The year 2014 was a surprise period for US Treasuries as they rallied along with stocks. Bonds were helped by a stronger dollar and with the prospects of rate hikes by the Federal Reserve, but charts as well as major investment banks project a reversal of that trend in 2015.
Yield on the US 10-year note closed 2014 at 2.173%, down from 3.03% at the end of 2013, and that translated to a 28.4% fall.
Last year's downside was a partial reversal of the 2013 rally which saw a 72% jump from 1.76%. Indications for the next year are for a reversal again, instead of continuing the 2014 trend.
Despite the losses in 2014, the UST 10-year yield has kept the big picture uptrend since July 2012. A look at the chart shows that as long as the 2% support holds, chances of a return towards 3% levels are more likely.
In addition to a rallying dollar, sharper decline in yields in Europe has also increased the demand for Treasurys, analysts said.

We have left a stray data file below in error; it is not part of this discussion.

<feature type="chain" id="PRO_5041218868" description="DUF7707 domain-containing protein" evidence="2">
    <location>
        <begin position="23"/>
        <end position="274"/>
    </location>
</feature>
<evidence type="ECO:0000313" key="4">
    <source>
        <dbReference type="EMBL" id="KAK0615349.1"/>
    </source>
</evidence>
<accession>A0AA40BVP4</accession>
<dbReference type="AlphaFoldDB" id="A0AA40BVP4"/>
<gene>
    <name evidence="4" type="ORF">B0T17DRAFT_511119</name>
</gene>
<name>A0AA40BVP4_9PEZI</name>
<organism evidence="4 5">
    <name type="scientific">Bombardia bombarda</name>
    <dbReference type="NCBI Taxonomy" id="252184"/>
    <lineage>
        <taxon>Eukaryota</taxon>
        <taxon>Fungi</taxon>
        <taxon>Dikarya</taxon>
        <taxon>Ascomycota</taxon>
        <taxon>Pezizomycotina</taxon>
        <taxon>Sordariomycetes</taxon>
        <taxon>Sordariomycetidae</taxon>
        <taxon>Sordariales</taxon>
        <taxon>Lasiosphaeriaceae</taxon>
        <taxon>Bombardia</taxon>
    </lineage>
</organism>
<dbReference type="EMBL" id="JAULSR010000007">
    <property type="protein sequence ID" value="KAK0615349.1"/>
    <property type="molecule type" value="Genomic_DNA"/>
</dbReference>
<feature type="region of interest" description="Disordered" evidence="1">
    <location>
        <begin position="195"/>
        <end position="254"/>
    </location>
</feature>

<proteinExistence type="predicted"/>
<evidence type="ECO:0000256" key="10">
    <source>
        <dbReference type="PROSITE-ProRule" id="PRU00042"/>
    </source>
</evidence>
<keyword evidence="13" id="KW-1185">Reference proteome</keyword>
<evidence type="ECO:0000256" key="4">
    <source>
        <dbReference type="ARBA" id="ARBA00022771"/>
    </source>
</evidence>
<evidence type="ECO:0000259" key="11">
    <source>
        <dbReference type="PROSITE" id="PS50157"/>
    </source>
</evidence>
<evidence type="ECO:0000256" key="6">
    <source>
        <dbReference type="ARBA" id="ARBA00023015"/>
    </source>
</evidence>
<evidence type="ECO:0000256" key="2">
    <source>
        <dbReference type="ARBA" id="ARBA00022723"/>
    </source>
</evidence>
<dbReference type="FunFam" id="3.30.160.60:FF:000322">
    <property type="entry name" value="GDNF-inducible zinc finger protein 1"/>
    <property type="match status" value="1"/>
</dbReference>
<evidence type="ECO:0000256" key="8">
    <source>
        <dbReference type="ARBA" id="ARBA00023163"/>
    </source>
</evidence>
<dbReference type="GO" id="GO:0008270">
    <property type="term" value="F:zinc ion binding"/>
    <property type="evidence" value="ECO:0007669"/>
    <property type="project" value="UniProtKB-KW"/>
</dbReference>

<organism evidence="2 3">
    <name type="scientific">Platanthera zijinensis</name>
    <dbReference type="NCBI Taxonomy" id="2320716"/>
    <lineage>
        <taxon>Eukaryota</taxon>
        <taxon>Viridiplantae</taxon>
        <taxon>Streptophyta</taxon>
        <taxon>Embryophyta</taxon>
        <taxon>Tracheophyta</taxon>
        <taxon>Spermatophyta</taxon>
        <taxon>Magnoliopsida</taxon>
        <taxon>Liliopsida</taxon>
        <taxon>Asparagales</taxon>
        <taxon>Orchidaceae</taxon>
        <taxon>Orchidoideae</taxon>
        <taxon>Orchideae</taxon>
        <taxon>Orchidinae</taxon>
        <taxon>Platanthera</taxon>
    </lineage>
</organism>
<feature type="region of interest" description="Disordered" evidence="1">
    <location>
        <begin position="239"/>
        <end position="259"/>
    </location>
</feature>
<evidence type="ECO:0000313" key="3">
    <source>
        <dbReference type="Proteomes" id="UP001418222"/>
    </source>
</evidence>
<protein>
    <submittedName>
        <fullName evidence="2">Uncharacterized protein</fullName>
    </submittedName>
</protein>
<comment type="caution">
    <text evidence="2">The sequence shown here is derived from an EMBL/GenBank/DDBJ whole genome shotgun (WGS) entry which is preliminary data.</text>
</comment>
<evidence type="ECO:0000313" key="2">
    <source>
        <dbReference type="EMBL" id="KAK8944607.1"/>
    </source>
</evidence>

The yield on the 10-year German bunds closed 2014 at 0.542%, down from 1.927% at the end of 2013. Similar gilt yield in UK dropped to 1.759% from 3.039%.
Charts show that the US 10-year is unlikely to fall significantly below 2% in the very near future. Even a slight drop below that may not be sustained and 2.3% and 2.47% will be the first two resistance levels. (Please see the chart given below)
Further north, the bond will test yield resistances of 2.7% and 2.8% ahead of a retest of last year's peak of 3.03%. A break of that will open the doors to 3.4%.
The fall in yields this year has forced large global investment banks to lower their yield forecasts for the next year, but they continue to expect strong rebound from current levels.
J P Morgan Chase expects the 10-year US yield to rise to 2.7% at the end of 2015. Bank of America expects 2.75%, and Goldman Sachs Group sees 3%.
Analysts say that lower Treasury bond yields have increased the demand for riskier bonds and stocks as well, with investors seeking more yield.
With next year's move going to be in the opposite direction for Treasuries, related selling pressure may be seen in the riskier assets too.
As per Barclays estimates, municipal bonds have been the best-performing US asset class in 2014 with a total return of 8.97% at the year end. Compared to less than 5% of Treasuries, corporate bonds yielded a total return of 7.39%.